How long was it? How many? 11 years. 11 years. So we started using this  bucket strategy just to make things   simple. So I just want to ask you,  Murs, what are you seeing from folks   as we started using this as to how they  get it and how valuable it is to them? Yeah, I think in one word, it's clarity.  Clarity on how things are positioned,   and confidence, as well as how this plan can  actually function. A lot of times, again,   doesn't matter how much money you got, it's one of  those things where until you see it on a screen,   until you see it mapped out for you, it's hard  to imagine that whatever money you've built up   is going to last as long as you need it  to. So once we show this cash bucket,   this safety and income bucket, and then this  growth bucket, and help someone understand,   again, personalized to them, you may have someone  that…

And we see all types of situations. You   may have someone that's got all the income that  they need, discretionary income that they need   is covered through their Social Security or their  pension. So they've got a really good situation. So their bucket sheet is going to look a little  bit different than someone else who has no pension   and just has to rely on Social Security. They're  going to need to draw on their assets a little bit   more. And so being able to kind of put those  three categories together and being able to   show someone in a very simplistic manner, this is  not… we don't want this to be complicated. Yeah,   the investing side of things can be complicated.  The income side of things can be complicated. But   if the strategy and if the client can understand  the why, why do we put money in this bucket versus   this bucket, and they can talk about it in  conversation to their friends and family,   all of a sudden it sits very well. And I  think there's a lot of power to that, right? There's some that would use a 20, 30, 40, 50-page  financial plan.

And we all know what happens with   that plan. You looked at it once or it's presented  to you once, and then you never looked at it again   because it was just too overwhelming. This bucket  sheet that we end up using as a recommendation,   and then as a final deliverable, it's a one-page  snapshot of what your life is going to look like.   And we're updating that year after year after year  because in our opinion, at the end of the day,   a financial plan, it's moving.

It is not set  in stone. It is flexible because we know life   happens, we know situations happen. And so we need  something that can be nimble with that as well. All right, Morgan, we gave you  a lot. Any other questions? Yeah. Well, I feel like these tools,   this visualization and all these  conversations are going to help   you come to a pretty good decision. What do you  do after you've taken all this information in? Yeah. We try to keep these episodes at  around the 30-minute mark just because   we don't want it to be overwhelming, but  here's where we are. I mean, at this point,   a person has a pretty good idea of how things  are, at least, going to get started, but it is   just the beginning. It is just the start of where  we are in this journey to and through retirement. And so what we're going to do, we're going  to come back together because I've got more   questions.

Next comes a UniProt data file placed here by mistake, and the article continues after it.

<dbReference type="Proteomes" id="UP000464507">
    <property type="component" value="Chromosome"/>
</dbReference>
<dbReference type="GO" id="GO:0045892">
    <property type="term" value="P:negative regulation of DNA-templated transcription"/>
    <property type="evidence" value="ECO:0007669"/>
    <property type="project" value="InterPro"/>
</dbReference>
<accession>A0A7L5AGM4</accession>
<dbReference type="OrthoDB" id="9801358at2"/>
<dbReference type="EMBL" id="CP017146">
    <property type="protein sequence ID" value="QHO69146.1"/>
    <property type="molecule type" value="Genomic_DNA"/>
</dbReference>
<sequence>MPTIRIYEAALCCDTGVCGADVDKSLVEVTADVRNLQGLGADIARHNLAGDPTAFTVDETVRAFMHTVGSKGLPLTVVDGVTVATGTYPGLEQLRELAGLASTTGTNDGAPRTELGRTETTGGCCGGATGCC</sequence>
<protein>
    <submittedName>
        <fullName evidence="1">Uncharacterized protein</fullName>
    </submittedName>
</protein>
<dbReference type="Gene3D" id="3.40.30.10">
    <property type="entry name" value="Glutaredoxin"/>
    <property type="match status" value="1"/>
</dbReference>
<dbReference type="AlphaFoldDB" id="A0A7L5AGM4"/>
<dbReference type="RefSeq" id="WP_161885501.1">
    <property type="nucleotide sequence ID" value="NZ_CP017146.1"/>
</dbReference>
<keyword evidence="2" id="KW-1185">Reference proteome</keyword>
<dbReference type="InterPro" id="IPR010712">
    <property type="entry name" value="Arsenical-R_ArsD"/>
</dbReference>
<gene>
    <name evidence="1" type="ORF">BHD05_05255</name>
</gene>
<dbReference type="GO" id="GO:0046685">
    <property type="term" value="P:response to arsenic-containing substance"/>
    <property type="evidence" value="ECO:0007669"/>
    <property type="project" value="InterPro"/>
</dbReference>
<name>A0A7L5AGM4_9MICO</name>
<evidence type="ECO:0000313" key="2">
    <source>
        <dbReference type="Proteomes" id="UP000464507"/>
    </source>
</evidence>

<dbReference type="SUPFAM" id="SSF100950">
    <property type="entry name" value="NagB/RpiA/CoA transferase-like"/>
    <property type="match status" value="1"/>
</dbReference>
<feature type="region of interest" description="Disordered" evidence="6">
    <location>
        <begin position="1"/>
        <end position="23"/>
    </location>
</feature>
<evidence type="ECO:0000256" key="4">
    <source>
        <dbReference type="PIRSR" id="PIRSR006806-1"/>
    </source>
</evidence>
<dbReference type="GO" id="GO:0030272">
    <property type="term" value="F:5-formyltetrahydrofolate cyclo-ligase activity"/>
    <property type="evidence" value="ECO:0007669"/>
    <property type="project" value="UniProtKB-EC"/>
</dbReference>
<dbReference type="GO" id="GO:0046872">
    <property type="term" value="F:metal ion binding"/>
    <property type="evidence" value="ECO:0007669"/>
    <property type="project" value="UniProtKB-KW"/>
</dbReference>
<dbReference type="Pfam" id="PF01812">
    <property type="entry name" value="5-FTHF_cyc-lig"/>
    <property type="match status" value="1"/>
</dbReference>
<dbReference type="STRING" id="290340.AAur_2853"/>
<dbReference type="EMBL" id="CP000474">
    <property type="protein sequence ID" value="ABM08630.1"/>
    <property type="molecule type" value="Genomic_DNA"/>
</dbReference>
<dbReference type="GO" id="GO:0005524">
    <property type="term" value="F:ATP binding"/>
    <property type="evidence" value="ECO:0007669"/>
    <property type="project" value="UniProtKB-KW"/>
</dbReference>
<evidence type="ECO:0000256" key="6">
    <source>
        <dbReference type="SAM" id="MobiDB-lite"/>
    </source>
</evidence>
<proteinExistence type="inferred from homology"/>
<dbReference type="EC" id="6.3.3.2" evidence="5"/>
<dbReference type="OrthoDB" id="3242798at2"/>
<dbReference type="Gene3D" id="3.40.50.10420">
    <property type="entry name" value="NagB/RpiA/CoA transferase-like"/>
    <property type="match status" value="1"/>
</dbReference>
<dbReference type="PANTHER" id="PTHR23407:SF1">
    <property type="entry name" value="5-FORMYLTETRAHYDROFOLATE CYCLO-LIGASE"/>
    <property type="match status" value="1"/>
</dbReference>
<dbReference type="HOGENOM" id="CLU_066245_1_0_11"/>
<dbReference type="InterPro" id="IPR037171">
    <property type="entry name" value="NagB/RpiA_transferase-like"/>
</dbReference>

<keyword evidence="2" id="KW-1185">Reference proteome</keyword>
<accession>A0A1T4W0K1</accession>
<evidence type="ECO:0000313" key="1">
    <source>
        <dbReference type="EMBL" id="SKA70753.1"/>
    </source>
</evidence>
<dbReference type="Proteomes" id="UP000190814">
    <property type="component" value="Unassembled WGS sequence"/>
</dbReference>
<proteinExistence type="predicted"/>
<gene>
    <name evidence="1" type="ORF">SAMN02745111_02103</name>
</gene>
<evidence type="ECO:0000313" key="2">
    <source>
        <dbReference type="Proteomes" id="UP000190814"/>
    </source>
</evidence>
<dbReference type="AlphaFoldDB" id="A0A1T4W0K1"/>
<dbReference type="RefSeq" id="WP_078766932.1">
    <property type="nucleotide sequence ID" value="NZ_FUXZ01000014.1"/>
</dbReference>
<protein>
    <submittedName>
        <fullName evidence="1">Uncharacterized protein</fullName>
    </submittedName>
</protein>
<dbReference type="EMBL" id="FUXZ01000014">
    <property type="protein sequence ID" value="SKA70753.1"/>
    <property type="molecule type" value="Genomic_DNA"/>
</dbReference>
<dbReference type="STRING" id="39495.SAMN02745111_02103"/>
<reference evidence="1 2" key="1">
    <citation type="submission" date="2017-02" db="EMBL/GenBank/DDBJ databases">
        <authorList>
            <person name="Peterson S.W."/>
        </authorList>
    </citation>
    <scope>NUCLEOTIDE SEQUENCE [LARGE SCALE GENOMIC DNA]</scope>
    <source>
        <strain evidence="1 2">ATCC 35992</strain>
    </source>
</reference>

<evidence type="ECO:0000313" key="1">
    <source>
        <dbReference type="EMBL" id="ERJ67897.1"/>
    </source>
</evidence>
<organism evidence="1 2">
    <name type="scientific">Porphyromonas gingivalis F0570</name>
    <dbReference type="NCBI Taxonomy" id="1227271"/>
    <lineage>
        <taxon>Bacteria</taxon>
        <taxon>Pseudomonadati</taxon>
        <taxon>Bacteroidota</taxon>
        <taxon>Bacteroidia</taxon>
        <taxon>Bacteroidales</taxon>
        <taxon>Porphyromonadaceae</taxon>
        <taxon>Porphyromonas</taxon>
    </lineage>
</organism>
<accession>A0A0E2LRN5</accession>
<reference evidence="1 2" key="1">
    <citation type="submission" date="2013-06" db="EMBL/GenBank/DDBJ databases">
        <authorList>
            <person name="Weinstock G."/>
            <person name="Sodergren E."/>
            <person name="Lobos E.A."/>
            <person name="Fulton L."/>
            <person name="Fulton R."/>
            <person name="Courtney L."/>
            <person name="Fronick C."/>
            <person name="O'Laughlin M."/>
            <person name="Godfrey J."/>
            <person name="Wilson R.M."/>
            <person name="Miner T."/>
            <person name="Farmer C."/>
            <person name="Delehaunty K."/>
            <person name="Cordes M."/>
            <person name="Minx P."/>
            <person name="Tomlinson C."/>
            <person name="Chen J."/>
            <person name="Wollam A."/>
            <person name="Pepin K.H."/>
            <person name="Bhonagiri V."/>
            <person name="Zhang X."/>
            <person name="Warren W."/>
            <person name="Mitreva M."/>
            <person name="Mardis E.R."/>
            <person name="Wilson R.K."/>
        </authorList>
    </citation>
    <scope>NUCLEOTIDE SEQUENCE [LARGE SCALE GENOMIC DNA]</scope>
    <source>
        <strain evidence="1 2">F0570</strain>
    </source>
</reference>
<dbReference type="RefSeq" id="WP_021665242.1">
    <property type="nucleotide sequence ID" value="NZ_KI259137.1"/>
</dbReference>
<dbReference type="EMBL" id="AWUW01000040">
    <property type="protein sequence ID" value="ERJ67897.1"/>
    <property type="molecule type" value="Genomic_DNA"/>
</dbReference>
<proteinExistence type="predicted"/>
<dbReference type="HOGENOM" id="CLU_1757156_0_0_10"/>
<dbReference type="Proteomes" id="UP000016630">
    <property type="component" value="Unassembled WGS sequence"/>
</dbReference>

I think Morgan's got more questions  for all of us around this idea, "Okay, well,   I'm here. You've given me all this. So now, what  do I do next? And where do I go? And if I become   a client, what does it look like then? And how  do I take all of this hard work that's been put   into building out this plan and building out  this whole process? How do I implement it?   And what does the implementation look like  and how long does it take to implement? And   how long am I going to be having this thing  monitored? And what does that look like?" So we're going to walk you through that in  our next episode when we all get together.   Just so you know, if you're looking for  that, it'll be the end of the next month,   so in a few episodes.

But we're going to walk you  back through all of those different aspects. So I   just want to say thank you very much, Nick and  Taylor, for coming on, the special guests, with   us here on this episode. And your insight has been  very helpful on making sure we clearly understand   what it means to build a financial plan. So, thank  you. Thank you, too, Murs, and Morgan, for all   the great questions. All right, everybody, have a  great week. We will talk to you again next Monday. We hope this video has given  you some confidence and clarity   as you plan for a worry-free life and  retirement. But what else do you need?   We have created a complementary video course  called Three Keys to Secure Your Retirement.   This video walks you through step by step what  you need to do to get ready for retirement.

You   can also check out our podcast called Secure  Your Retirement. You can subscribe below. For more retirement tips, check out these  videos. Also, if you find them valuable,   please subscribe to our YouTube  channel and give us a Like.